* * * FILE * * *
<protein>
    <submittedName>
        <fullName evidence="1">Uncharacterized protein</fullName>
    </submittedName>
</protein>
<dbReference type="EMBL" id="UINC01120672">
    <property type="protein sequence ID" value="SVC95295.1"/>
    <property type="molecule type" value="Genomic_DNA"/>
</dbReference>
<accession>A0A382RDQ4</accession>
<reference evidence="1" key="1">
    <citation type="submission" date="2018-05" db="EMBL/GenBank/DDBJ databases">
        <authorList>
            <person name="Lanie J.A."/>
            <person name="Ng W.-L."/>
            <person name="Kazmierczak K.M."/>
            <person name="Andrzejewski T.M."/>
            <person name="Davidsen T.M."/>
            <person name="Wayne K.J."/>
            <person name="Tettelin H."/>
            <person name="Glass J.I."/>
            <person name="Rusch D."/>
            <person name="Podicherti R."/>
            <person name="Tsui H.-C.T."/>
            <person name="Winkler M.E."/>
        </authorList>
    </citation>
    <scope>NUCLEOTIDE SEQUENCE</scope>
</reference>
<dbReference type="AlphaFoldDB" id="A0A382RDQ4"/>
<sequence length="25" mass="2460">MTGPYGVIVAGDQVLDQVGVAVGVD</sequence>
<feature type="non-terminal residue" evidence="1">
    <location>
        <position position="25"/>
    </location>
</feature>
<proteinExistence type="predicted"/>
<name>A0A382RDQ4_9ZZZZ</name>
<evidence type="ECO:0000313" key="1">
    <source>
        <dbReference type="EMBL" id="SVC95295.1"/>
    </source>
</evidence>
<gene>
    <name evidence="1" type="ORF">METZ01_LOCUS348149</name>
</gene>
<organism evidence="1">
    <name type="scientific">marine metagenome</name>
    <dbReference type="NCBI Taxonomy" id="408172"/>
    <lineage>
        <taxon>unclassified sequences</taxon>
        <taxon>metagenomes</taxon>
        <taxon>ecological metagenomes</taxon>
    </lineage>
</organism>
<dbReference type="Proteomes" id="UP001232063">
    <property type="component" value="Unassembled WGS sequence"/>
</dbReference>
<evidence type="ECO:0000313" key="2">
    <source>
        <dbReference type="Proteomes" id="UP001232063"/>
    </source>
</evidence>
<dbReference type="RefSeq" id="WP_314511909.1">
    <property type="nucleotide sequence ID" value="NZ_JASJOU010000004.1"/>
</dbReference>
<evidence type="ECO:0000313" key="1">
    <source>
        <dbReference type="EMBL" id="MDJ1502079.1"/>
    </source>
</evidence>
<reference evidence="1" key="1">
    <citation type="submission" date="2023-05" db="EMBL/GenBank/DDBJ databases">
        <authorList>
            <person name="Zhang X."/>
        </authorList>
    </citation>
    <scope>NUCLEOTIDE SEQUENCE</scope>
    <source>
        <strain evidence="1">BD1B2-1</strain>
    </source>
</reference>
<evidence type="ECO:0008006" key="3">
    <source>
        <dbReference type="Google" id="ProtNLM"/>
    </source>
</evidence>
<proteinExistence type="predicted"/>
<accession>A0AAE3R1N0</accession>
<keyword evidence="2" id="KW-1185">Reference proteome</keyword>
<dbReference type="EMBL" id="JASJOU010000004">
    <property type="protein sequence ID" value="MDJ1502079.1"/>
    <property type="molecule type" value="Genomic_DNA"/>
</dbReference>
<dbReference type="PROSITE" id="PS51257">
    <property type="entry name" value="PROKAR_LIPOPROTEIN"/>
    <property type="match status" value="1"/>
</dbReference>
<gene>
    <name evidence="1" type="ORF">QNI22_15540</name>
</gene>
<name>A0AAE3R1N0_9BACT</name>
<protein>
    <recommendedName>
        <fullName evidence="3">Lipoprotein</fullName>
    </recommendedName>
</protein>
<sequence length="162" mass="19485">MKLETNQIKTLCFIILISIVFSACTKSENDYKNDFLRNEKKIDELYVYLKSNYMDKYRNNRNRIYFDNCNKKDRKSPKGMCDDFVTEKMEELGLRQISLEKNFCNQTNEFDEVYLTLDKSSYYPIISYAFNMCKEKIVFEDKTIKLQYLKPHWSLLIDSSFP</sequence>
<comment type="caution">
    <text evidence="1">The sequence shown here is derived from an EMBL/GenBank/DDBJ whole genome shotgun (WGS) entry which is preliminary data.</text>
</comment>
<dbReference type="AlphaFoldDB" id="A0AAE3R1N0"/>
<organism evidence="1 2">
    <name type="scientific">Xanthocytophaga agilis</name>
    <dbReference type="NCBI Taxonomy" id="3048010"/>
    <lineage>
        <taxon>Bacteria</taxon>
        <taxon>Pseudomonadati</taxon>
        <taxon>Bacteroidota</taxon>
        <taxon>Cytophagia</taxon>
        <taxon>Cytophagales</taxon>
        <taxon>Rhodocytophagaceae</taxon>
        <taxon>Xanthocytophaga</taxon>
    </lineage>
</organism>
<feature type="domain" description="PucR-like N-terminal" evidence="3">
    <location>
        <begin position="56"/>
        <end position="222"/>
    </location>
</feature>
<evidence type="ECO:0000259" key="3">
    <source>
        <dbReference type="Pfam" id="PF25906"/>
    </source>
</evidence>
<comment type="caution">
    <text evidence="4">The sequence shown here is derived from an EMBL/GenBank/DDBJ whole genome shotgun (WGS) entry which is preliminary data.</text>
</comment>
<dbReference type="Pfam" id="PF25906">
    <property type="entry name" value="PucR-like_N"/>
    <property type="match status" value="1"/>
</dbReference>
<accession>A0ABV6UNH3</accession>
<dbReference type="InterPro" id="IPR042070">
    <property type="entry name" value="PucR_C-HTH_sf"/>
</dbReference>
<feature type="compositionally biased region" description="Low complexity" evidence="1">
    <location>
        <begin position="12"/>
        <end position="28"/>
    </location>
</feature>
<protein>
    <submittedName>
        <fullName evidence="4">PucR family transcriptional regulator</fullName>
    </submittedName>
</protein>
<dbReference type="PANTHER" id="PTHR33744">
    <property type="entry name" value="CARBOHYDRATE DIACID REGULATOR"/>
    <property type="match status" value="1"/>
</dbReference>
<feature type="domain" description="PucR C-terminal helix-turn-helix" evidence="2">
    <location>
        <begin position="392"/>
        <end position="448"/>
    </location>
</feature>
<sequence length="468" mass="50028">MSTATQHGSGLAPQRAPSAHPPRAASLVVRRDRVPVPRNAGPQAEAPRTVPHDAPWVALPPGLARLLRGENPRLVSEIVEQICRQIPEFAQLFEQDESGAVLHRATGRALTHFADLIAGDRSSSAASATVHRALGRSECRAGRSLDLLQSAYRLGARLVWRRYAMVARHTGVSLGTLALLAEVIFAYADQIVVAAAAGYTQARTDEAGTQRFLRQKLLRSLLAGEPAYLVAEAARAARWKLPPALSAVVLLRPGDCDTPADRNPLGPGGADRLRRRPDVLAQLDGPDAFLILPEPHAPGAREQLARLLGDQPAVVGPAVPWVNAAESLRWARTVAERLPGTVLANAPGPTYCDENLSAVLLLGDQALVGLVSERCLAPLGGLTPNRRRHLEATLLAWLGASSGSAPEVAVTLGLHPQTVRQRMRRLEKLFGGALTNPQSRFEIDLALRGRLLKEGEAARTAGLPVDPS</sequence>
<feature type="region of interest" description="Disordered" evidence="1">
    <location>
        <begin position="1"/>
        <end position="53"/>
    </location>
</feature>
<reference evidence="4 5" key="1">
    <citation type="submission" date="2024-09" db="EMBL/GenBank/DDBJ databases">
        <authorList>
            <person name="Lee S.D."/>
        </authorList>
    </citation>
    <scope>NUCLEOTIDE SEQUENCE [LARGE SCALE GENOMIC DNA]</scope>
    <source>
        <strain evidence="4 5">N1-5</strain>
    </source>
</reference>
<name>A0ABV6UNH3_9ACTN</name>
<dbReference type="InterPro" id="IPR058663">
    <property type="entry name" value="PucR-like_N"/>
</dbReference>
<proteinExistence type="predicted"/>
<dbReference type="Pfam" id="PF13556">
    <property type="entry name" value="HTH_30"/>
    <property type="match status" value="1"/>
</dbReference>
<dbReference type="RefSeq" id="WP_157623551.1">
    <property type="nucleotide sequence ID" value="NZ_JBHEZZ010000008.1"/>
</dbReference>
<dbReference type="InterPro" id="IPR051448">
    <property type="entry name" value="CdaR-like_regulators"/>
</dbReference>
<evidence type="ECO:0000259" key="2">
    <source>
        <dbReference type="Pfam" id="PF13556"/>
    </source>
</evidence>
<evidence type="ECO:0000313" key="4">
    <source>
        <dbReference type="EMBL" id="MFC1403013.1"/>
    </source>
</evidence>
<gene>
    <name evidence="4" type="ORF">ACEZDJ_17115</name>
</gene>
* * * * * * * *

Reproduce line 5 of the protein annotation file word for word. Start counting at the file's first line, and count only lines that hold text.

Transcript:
</protein>